Burnout is a major problem among physicians. Clinicians who are at the front line of care are especially at high risk. Burnout is not just one simple issue; it can have a negative impact on the quality of care, the patient-doctor relationship, physician productivity, and doctor turnover. There are many factors that could lead to burnout. These include excessive workload, night shifts, administrative burden, work-process inefficiencies, work-home conflicts, organisational culture, lack of autonomy or control, and other work-related stressors. 

It is important to promote physician well-being, and this is something that needs to be a shared responsibility between physicians, healthcare organisations and external organisations such as regulatory boards, state medical boards, payers, EHR vendors etc. It is also important to use evidence-based approaches to deal with this problem. 

Three approaches have been proposed to help reduce physician burnout. These include coaching, mentorship, and peer support. Mentorship refers to a relationship where one individual with more experience and knowledge guides a less knowledgeable and less experienced individual. Peer support programmes can also be used to assist physicians to understand and deal with different situations that they could come across in the healthcare setting. Coaching is a strategy that is distinct from both mentorship and peer support. Coaching involves inquiry, encouragement, and accountability. The goal of coaching is to increase self-awareness and physician motivation and to help them develop the ability to take effective action when needed.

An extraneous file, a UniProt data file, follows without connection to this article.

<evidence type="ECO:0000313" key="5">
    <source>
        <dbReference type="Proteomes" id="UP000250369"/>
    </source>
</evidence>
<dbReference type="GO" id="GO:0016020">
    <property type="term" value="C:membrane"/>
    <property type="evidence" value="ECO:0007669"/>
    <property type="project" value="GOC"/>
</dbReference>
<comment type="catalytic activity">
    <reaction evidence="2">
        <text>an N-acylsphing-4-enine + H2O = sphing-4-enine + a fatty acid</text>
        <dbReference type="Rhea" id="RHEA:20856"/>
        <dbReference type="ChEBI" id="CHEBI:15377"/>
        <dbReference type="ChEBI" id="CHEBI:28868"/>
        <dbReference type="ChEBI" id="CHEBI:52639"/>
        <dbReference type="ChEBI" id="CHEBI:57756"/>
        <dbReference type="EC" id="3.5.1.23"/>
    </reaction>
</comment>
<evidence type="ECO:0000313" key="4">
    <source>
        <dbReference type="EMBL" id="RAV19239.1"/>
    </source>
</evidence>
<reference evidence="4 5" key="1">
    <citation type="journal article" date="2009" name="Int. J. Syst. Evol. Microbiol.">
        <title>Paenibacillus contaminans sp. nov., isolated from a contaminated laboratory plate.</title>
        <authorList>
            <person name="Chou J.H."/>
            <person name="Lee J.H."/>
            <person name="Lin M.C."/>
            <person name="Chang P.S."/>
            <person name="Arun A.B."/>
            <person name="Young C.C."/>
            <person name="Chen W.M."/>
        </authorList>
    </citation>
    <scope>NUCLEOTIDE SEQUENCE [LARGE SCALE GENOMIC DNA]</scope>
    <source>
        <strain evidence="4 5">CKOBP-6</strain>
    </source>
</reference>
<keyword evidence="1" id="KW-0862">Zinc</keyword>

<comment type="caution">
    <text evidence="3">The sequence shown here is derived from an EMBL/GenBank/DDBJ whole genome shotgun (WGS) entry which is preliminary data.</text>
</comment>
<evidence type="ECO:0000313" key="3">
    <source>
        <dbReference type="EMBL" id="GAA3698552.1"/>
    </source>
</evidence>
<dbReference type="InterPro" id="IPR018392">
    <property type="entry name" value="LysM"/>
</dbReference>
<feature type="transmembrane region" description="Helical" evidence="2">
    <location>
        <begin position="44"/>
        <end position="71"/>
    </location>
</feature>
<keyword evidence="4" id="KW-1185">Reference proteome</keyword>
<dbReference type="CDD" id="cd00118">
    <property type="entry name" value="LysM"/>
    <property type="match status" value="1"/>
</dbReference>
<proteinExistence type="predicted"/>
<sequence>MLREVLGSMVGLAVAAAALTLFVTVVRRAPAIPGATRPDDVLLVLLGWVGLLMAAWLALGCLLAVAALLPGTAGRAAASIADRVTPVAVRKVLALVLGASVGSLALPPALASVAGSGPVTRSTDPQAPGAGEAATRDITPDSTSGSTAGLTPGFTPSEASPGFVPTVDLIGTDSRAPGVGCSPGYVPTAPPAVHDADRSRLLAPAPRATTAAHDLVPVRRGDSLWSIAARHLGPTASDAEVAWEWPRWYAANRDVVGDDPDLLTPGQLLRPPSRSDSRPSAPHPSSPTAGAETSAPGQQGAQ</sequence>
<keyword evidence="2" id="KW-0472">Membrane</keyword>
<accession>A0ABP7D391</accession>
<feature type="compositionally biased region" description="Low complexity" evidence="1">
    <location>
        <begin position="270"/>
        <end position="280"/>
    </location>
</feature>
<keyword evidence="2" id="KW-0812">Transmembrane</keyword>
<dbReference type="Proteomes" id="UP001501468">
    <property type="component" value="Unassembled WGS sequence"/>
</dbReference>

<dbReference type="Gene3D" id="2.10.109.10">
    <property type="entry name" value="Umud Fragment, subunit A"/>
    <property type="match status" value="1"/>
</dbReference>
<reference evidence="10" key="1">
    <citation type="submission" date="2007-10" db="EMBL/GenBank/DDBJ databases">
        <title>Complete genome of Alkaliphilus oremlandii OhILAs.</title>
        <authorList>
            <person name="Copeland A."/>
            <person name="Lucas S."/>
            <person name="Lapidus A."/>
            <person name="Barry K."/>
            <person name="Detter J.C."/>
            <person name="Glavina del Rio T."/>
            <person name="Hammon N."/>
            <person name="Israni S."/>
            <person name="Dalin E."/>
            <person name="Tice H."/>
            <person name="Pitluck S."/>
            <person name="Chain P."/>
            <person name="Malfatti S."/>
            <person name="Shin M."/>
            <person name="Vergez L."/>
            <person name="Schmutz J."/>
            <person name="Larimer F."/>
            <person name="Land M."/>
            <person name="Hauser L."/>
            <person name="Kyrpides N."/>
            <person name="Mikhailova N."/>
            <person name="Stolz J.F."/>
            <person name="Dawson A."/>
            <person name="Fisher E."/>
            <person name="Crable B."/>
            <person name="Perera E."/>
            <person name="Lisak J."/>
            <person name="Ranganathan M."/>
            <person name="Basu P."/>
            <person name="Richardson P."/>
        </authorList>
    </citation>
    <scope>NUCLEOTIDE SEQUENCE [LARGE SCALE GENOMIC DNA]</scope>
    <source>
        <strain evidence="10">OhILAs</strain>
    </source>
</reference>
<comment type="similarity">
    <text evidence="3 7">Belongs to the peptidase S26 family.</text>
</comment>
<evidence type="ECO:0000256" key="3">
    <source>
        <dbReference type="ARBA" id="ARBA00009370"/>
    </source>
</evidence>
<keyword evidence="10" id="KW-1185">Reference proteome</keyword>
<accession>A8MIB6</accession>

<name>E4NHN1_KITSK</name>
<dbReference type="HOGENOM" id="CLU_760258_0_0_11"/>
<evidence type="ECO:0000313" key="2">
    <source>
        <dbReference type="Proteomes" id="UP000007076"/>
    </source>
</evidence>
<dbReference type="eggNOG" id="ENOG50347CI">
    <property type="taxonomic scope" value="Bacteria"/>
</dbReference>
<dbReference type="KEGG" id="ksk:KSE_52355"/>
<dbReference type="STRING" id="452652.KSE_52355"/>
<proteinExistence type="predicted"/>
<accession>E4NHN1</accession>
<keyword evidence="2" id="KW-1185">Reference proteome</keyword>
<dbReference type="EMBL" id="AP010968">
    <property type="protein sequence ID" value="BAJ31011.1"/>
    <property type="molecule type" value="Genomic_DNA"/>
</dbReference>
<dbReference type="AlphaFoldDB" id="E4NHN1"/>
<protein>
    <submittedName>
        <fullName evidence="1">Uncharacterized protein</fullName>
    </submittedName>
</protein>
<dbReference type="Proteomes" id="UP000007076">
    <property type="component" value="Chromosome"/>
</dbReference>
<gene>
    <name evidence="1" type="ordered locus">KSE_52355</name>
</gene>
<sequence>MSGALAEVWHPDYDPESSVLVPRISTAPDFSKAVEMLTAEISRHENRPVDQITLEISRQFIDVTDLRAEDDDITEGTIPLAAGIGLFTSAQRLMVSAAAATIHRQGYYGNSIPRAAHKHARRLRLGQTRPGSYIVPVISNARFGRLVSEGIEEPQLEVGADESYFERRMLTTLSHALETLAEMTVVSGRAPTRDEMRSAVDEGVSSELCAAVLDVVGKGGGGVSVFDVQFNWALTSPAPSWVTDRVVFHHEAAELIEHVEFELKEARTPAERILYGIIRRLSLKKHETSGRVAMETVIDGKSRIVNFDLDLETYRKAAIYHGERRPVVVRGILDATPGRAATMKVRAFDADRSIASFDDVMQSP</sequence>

It is not necessary for coaches to be physicians or to be involved directly in healthcare. The purpose of professional coaching is to focus on the aspects that need to be improved or strengthened and to help individuals navigate their professional life, and move ahead in their career. There are many benefits of using professional coaching. These include improved retention, improved interpersonal relationships, increased job satisfaction, greater organisational commitment, improved communication skills, and increased ability to manage complex situations. 

A clinical trial was conducted to investigate the impact of professional coaching on burnout and associated consequences. Study participants in the coaching intervention group received 3.5 hours of professional coaching during a 5-month period. Results from this study show significant reductions in emotional exhaustion scores among participants randomised to the coaching intervention. There was also a significant reduction in high emotional exhaustion among physicians in the intervention group compared to the control group. Symptoms of burnout decreased by 17.1% in the intervention group and increased by 4.9% in the control group. Physicians in the intervention group also showed significant improvement in overall quality of life compared to those in the control group. No major differences were observed in job satisfaction or measures of engagement. 

These findings suggest that investment in professional coaching may be useful in healthcare and could help reduce burnout as well as enhance leadership and managerial and interpersonal skills.

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